Despite all the new golf rules that have been instituted by the USGA this year, one thing remains constant and that is that golf is a game built around rules of etiquette. Learning golf etiquette is one of the most important things a young player can do and it’s why etiquette is usually one of the first things discussed in beginner golf clinics. While some golf etiquette rules are likewise becoming outdated, there are still a few rules (listed below) that a golfer should never knowingly break.
Always Yell “Fore” After an Errant Shot
Let’s start with one of the most basic etiquette rules and one that should always be adhered to in order to preserve the safety of other golfers on the course. If you hit a bad shot and you see that your ball is heading in the direction of other, unsuspecting golfers, then you should yell “Fore” as loud as necessary for them to hear you. This common term alerts all nearby golfers to watch out and cover their heads.
Never Hit into The Group Ahead of You
While we are on the subject, you should also never purposely hit into the group ahead of you, even if they are playing extremely slow. It’s one thing if you underestimate yourself and hit the drive of your life and the ball reaches the group ahead of you once, but you should never “send a message” by hitting while they are still in reaching distance. This causes tempers to flare and, yes, has occasionally led to actual physical confrontation. So, don’t do it!
No Talking While Someone is Hitting
Plain and simple, don’t talk or carry on a conversation while another person in your group is trying to hit. Not only is it rude to your playing partner, but it’s also distracting. This is one of the earliest etiquette rules in the book and one of the easiest to follow. And especially do not talk on the cellphone while play is ongoing.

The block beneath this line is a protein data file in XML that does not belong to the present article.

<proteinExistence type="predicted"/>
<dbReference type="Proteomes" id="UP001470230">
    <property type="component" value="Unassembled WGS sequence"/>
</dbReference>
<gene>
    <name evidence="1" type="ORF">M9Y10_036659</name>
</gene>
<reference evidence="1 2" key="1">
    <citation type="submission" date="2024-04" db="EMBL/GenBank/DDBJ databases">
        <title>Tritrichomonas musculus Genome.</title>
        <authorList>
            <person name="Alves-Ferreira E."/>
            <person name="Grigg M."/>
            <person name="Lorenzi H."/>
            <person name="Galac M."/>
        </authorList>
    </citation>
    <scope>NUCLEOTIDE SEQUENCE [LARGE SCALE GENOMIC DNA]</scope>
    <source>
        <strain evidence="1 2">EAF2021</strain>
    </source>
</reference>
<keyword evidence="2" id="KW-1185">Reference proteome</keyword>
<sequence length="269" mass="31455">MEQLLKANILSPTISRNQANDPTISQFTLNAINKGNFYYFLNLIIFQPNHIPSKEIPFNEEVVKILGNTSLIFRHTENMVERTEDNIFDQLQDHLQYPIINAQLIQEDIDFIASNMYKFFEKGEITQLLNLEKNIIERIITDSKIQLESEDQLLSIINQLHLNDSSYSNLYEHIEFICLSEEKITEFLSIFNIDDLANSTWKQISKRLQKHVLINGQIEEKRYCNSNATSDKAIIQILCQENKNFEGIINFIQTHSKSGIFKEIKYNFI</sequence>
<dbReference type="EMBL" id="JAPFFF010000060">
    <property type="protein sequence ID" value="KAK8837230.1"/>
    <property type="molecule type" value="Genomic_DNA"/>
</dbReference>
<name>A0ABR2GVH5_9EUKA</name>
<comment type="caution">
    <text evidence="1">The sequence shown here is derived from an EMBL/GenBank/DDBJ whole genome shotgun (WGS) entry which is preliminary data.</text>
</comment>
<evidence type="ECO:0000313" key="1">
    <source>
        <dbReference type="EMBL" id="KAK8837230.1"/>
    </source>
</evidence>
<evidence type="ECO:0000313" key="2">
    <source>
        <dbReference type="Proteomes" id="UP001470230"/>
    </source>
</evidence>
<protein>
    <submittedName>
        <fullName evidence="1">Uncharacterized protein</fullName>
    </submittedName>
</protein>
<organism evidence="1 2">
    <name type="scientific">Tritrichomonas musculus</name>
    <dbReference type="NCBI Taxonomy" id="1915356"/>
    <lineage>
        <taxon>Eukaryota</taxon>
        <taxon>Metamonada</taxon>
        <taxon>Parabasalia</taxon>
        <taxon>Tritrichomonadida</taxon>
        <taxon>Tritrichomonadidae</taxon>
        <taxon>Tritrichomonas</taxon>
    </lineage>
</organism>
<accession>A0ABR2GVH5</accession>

Don’t Walk In Somebody’s Putting Line
This may seem like a trivial etiquette rule to most beginning golfers, but it’s still one to always try and abide by. Golf greens are sensitive patches of turf that can be damaged by our shoes (golf spikes), so simply walking through somebody’s putting line can cause damage to the area of turf that they are about to putt their ball through. This slight damage can cause bouncing and an increased chance of missing the putt.
Repair Your Ball/Divot Marks
As mentioned above, golf courses are simply very well-manicured areas of turf. Courses spend a lot of money on keeping the course in the best shape possible, but each golfer should help do their part by fixing their ball marks/divots on the green and repairing or filling any large divots they cause on the fairways. This is why professional golfers always carry a divot tool in their pockets.
Show Up On time
This doesn’t need an explanation. Showing up on time for your tee-time is crucial and not doing so would be disrespectful to your playing companions. Always aim to be 10-15 minutes early for your tee-time (and earlier if you plan on hitting practice balls).
Shake Hands After The Round
Golf has historically been referred to as a gentleman’s sport, so be a good sport and shake your playing partner’s hands after each round.
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